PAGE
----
Copyright exists in a work at the time it becomes fixed in some tangible medium of expression. That means that an image you have downloaded from the Internet is almost certainly subject to copyright protection.
Copyright protects “original works of authorship”. Copyright does not protect ideas if they are only verbally expressed.
Exceptions include Public Domain and all materials created by the US Federal Government. The Public Domain should not be confused with information found in books, periodicals or on the Internet. The Public Domain is all those works that are no longer protected by copyright or never were.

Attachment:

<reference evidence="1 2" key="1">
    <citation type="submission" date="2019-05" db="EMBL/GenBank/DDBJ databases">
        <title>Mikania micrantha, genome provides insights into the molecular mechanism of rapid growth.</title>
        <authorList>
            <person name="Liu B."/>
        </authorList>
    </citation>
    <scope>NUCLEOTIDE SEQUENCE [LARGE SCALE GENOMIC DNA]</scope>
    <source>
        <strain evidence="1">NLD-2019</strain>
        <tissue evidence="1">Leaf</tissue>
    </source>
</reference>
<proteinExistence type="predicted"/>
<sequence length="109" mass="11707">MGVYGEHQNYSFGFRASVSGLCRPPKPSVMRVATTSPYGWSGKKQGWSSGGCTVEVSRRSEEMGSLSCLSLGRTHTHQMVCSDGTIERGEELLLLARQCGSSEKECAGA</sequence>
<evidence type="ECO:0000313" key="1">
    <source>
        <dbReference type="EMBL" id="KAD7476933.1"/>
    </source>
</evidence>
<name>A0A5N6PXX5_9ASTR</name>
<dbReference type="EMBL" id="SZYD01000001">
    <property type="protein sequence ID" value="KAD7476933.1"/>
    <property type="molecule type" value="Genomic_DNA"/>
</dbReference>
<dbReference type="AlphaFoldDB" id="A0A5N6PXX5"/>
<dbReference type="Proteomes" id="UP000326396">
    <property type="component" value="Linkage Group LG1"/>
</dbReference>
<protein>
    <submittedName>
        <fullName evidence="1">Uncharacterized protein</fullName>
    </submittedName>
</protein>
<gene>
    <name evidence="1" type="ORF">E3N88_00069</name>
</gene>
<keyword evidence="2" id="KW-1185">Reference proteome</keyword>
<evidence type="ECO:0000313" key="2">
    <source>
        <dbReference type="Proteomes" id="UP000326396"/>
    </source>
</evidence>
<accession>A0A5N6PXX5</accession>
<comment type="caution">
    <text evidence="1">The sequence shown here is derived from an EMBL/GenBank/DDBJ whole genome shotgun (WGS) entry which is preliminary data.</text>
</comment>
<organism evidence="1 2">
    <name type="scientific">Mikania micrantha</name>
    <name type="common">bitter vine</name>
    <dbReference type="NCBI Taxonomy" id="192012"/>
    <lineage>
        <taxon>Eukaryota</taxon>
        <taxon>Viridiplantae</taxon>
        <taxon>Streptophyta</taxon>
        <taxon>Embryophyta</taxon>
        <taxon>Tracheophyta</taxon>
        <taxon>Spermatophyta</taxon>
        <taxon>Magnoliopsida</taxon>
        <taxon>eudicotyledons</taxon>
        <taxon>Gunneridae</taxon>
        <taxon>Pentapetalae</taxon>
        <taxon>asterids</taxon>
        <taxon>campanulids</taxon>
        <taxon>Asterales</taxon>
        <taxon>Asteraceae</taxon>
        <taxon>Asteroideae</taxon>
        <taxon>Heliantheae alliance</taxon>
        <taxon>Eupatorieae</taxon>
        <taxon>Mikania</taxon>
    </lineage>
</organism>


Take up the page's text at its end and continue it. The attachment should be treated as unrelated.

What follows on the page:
In the United States, works before 1923 are usually in the Public Domain and are not subject to copyright. Nearly all works created after 1923 are subject to copyright protection. Copyright protection usually lasts for the author’s life plus an additional 70 years after the author’s death.